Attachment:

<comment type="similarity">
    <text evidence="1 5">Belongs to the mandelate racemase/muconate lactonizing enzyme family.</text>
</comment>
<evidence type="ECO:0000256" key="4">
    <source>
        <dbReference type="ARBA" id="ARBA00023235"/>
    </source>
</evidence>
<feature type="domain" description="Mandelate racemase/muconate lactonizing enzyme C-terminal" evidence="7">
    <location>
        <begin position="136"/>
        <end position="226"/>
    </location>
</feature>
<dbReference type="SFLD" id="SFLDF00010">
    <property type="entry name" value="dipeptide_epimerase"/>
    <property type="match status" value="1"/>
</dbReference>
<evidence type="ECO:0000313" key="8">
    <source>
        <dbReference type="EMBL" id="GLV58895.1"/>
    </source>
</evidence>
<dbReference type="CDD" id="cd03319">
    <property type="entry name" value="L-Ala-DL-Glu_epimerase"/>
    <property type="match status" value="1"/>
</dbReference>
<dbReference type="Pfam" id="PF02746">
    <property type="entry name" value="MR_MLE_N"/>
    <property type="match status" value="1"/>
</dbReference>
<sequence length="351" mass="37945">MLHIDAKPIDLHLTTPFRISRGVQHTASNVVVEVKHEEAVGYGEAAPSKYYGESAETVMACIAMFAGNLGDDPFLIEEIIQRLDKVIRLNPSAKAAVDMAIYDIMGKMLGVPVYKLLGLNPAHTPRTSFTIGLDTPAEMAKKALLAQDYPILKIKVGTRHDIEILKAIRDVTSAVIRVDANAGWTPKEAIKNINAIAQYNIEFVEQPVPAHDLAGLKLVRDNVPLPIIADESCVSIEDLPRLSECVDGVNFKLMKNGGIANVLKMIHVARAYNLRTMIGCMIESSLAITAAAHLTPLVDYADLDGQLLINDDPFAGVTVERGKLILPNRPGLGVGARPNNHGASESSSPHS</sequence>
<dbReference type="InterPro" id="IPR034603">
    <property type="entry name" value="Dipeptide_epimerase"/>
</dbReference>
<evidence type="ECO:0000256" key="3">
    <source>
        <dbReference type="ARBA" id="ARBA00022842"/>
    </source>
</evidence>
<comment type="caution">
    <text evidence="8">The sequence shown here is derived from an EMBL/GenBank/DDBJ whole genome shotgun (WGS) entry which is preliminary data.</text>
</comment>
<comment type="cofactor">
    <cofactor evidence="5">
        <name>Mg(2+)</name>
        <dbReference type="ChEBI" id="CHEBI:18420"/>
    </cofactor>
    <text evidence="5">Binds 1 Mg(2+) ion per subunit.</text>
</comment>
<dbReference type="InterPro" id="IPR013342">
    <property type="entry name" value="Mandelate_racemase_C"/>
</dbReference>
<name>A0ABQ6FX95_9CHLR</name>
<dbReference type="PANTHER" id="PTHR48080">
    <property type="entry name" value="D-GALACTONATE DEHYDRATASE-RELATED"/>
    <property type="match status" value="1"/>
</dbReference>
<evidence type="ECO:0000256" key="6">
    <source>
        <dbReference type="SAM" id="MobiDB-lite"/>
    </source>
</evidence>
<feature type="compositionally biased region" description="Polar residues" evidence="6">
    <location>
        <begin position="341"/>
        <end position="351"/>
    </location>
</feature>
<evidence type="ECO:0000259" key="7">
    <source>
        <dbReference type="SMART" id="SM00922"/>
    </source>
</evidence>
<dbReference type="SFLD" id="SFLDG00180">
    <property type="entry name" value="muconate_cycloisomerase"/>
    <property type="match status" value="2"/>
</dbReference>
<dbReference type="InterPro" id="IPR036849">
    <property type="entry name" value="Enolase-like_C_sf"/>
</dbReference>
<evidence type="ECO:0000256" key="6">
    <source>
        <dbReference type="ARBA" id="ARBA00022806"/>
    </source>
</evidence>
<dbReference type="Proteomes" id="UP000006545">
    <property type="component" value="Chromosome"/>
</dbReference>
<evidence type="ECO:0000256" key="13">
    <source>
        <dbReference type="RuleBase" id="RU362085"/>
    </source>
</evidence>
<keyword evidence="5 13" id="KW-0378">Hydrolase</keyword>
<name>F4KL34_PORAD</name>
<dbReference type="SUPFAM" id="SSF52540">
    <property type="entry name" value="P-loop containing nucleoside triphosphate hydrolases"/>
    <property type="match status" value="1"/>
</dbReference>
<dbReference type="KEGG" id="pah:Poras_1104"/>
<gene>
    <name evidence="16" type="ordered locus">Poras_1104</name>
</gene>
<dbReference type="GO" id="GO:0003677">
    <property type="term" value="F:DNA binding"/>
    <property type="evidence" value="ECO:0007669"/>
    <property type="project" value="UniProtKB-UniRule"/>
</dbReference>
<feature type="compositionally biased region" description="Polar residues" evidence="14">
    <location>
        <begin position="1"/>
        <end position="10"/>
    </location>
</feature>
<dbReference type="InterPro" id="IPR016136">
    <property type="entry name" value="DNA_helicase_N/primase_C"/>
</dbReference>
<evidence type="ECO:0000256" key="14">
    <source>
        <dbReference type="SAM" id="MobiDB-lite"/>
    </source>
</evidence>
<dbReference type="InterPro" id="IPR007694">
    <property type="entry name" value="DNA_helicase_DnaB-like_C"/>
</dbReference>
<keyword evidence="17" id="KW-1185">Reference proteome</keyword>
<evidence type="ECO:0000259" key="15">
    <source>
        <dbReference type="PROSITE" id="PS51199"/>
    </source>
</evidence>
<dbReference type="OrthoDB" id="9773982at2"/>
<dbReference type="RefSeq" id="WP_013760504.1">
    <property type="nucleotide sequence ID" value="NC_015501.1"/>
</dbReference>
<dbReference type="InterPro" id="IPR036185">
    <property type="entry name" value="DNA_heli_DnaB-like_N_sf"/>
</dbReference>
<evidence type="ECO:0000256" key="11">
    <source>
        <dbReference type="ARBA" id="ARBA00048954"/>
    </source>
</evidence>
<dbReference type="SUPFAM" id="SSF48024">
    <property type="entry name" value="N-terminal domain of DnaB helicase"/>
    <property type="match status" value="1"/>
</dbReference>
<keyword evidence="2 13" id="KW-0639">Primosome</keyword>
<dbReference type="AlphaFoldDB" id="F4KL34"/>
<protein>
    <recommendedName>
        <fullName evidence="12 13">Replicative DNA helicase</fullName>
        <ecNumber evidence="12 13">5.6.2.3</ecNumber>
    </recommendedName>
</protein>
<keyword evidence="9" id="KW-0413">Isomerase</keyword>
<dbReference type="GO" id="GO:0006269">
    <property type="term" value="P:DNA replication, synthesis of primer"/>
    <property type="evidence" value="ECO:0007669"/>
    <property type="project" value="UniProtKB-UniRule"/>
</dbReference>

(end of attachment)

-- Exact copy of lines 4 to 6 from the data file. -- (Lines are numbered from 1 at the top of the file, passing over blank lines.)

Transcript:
<evidence type="ECO:0000256" key="4">
    <source>
        <dbReference type="ARBA" id="ARBA00023235"/>